Skip to main content




In LIBERTIE, celebrated author Kaitlyn Greenidge pens a monumental, imaginative masterpiece of motherhood, self-discovery and freedom.

Libertie Sampson is a young, freeborn Black girl in 19th-century Brooklyn, named for her dead father’s dream of reaching Liberia. Her mother is a powerful, businesslike doctor who takes up a central role in the Ladies’ Intelligence Society, their Reconstruction-era community. She is light-skinned enough to pass in most circumstances, unlike her daughter. She has every intention of ensuring that Libertie follows in her footsteps, pursuing science and medicine, and living a free life of her own making. But to Libertie, that is not freedom. Her heart moves more for music than medicine, and this quickly becomes apparent during the single year that she spends in medical school.

"...a monumental, imaginative masterpiece of motherhood, self-discovery and freedom.... Greenidge writes beautiful, propulsive prose that is lyrical and frank, defiant and revelatory."

So when a young man proposes to Libertie, promising her equality in his home in Haiti, she accepts, believing that this will be its own shape of freedom --- at least it will free her from the shame she expects to endure from her mother when the truth about her failure at medical school surfaces. But though Emmanuel’s community may be all-Black and free in some respects, it is not void of colorism or misogyny. The poison of white supremacy has spread too insidiously for that, and there is a different sort of lack of agency in what is expected of a wife. As she experiences life for the first time apart from her mother, Libertie imagines what true freedom might look like, for herself and the generations of Black women yet to come.

As she did in her debut novel, WE LOVE YOU, CHARLIE FREEMAN, Greenidge clearly demonstrates that she is an expert at her craft. LIBERTIE is inspired by the life of one of the first Black female doctors, Susan Smith McKinney Steward. This is history woven with magic and music, hope sharpened into specificity, a diasporic song brimming with bite, ache and wonder. The voice of the book grows as Libertie does, ever-inquisitive and revelatory. This is a brilliantly rendered, finely tuned, nuanced portrayal of motherhood, love and freedom.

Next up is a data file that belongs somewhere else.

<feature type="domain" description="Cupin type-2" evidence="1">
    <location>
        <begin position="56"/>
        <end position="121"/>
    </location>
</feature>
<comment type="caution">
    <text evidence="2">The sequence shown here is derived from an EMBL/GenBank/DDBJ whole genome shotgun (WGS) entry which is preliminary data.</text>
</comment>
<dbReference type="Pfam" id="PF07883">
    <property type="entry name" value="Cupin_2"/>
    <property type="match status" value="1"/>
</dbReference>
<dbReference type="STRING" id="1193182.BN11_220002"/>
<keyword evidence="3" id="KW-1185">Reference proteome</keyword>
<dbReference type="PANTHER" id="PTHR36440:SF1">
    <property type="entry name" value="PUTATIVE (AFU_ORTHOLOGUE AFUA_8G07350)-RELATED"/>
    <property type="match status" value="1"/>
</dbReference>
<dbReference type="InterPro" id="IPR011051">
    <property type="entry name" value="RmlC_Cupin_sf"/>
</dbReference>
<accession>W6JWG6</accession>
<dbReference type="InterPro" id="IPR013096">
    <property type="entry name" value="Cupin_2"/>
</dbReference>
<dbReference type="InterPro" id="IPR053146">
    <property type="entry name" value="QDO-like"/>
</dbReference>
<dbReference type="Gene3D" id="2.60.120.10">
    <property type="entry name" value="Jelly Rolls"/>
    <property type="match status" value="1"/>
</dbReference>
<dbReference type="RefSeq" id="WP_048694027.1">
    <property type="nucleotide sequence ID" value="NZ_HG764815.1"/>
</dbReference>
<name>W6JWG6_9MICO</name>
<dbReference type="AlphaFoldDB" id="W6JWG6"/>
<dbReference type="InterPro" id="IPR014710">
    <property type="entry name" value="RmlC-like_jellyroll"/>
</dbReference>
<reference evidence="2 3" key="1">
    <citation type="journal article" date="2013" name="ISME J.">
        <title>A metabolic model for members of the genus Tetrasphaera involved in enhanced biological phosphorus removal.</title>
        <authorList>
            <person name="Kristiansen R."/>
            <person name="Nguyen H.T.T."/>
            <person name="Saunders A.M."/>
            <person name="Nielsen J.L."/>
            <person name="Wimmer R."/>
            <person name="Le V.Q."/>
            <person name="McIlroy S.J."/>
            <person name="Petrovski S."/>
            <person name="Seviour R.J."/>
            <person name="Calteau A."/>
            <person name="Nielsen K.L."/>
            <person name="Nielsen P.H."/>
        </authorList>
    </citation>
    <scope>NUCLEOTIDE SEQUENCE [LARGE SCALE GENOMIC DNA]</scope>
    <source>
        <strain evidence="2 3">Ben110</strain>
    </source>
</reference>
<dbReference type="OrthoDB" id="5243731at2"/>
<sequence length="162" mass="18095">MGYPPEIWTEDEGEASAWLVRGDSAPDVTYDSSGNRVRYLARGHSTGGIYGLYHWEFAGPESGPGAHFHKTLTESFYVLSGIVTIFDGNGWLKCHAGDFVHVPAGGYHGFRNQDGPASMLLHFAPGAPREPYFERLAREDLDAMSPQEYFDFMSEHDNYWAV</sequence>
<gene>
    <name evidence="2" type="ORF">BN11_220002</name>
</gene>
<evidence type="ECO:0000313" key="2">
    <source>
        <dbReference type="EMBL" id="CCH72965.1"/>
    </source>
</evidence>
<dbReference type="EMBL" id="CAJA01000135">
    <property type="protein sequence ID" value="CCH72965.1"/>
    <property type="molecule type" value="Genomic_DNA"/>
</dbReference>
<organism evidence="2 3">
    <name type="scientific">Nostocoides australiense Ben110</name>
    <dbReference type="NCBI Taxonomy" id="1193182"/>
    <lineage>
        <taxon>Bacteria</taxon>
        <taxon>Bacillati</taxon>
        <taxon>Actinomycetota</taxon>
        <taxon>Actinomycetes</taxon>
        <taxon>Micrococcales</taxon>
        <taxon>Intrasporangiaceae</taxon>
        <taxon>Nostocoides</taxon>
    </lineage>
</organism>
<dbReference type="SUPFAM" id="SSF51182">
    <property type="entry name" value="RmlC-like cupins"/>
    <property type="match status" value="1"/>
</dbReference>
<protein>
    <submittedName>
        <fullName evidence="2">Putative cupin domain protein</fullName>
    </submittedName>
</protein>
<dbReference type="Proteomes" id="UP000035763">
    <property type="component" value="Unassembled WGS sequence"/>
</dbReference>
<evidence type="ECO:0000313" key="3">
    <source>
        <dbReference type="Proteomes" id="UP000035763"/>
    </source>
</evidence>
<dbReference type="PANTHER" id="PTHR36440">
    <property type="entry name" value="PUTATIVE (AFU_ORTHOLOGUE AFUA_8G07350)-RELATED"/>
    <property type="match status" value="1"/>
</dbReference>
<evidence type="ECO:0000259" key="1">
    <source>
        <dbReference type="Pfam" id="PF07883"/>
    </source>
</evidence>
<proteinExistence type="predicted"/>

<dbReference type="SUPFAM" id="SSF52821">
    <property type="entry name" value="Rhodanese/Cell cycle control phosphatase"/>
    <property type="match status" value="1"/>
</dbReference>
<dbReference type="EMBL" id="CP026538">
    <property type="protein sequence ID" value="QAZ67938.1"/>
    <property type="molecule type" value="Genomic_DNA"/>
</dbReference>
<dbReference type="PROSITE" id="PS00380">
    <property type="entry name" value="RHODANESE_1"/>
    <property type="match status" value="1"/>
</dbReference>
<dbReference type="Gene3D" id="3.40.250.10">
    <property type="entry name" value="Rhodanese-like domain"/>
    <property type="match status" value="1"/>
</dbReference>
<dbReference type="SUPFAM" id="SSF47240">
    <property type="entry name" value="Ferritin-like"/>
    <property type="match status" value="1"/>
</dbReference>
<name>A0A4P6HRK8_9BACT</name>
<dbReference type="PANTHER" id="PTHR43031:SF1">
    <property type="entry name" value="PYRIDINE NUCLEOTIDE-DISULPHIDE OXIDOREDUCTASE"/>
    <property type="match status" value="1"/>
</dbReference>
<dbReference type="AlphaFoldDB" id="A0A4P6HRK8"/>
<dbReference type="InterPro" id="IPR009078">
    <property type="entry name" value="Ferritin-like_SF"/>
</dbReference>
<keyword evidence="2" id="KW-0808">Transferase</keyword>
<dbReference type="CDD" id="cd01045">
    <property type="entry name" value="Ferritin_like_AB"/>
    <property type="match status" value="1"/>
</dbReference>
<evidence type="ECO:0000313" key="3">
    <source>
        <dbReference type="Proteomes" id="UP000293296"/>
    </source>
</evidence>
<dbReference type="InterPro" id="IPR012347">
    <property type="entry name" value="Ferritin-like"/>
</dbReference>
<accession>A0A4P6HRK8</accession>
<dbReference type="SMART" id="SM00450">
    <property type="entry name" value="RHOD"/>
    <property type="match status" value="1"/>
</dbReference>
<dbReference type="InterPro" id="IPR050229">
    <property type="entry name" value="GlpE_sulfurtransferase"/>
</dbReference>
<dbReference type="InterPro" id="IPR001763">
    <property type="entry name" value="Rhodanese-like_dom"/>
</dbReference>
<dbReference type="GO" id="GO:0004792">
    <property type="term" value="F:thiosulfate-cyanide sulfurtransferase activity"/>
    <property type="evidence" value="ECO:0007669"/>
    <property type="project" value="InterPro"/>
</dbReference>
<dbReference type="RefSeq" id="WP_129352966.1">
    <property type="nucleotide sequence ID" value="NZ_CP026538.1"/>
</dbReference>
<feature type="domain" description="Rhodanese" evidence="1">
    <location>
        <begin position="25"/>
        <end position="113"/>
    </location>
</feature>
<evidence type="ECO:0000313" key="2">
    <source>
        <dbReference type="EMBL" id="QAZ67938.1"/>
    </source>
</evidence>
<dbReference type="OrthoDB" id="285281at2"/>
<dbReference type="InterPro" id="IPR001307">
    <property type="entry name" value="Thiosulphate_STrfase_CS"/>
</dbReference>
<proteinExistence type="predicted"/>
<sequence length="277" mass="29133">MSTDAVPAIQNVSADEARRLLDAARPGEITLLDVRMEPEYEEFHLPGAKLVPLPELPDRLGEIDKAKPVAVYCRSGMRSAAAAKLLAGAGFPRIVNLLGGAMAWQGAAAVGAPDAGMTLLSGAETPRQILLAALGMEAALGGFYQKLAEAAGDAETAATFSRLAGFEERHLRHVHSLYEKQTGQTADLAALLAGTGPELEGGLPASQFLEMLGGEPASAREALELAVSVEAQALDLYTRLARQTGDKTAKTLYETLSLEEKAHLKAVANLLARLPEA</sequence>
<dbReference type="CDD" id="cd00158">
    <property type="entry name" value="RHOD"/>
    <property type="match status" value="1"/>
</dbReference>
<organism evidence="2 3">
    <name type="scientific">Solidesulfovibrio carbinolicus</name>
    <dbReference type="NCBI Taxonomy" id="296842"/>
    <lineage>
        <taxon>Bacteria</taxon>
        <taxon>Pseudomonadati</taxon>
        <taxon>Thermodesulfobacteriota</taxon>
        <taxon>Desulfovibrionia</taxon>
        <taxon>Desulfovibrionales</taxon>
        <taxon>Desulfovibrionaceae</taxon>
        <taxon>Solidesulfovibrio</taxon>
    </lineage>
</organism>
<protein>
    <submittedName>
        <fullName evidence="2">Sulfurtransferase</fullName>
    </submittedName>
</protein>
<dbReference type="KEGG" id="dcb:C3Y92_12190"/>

Freedom is not a fixed point in this book. It never is, really. Black Americans were not free when slavery ended. It means something different to each character, and the tension between those definitions means that they end up hurting each other, often without intention. At the same time, it means that some may attain some semblance of it, in the privacy of their own hearts. Libertie witnesses a shape of freedom in the queer love between her friends, and yearns for the sort of safety and belonging that it seems to offer. Has freedom been envisioned without dominion over something or someone else? What is freedom, Libertie asks herself, when you are not sure who you are?

LIBERTIE reads like an act of love. At its core, it’s about mothers and children, trust and failure, and the shifting process of loving someone who is always learning what it is to become. It’s about building deliberate community out of ash and violence, about Black women making their own choices. It’s an investigation of Libertie steadily losing everything she thought she knew and learning to listen for what she truly wants. It’s a portrait of an artist and a mother, one inextricable from the other. It’s not a sacrifice --- it’s more complex, tangled and chosen than that. It’s the ever-unfolding act of rebuilding, creation and choice. Greenidge writes beautiful, propulsive prose that is lyrical and frank, defiant and revelatory.

Reviewed by Maya Gittelman on April 9, 2021

by Kaitlyn Greenidge

  • Publication Date: March 15, 2022
  • Genres: Fiction, Historical Fiction
  • Paperback: 352 pages
  • Publisher: Algonquin Books
  • ISBN-10: 1643752588
  • ISBN-13: 9781643752587